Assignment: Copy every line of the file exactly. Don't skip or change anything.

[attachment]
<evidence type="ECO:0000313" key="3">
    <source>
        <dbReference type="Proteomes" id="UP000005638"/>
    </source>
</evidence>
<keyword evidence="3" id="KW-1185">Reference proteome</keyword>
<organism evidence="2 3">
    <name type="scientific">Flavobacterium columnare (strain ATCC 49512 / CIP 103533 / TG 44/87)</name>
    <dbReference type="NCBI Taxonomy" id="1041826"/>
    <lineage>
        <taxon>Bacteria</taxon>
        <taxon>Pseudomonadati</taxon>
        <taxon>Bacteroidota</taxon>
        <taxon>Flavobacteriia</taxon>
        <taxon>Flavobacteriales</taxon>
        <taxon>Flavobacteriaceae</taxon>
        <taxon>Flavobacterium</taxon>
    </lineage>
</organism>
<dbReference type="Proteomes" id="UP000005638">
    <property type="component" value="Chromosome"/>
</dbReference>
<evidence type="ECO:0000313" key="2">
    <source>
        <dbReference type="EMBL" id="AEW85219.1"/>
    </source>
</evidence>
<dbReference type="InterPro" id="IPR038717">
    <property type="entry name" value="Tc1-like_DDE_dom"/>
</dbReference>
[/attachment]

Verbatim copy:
<evidence type="ECO:0000313" key="3">
    <source>
        <dbReference type="Proteomes" id="UP000005638"/>
    </source>
</evidence>
<keyword evidence="3" id="KW-1185">Reference proteome</keyword>
<organism evidence="2 3">
    <name type="scientific">Flavobacterium columnare (strain ATCC 49512 / CIP 103533 / TG 44/87)</name>
    <dbReference type="NCBI Taxonomy" id="1041826"/>
    <lineage>
        <taxon>Bacteria</taxon>
        <taxon>Pseudomonadati</taxon>
        <taxon>Bacteroidota</taxon>
        <taxon>Flavobacteriia</taxon>
        <taxon>Flavobacteriales</taxon>
        <taxon>Flavobacteriaceae</taxon>
        <taxon>Flavobacterium</taxon>
    </lineage>
</organism>
<dbReference type="Proteomes" id="UP000005638">
    <property type="component" value="Chromosome"/>
</dbReference>
<evidence type="ECO:0000313" key="2">
    <source>
        <dbReference type="EMBL" id="AEW85219.1"/>
    </source>
</evidence>
<dbReference type="InterPro" id="IPR038717">
    <property type="entry name" value="Tc1-like_DDE_dom"/>
</dbReference>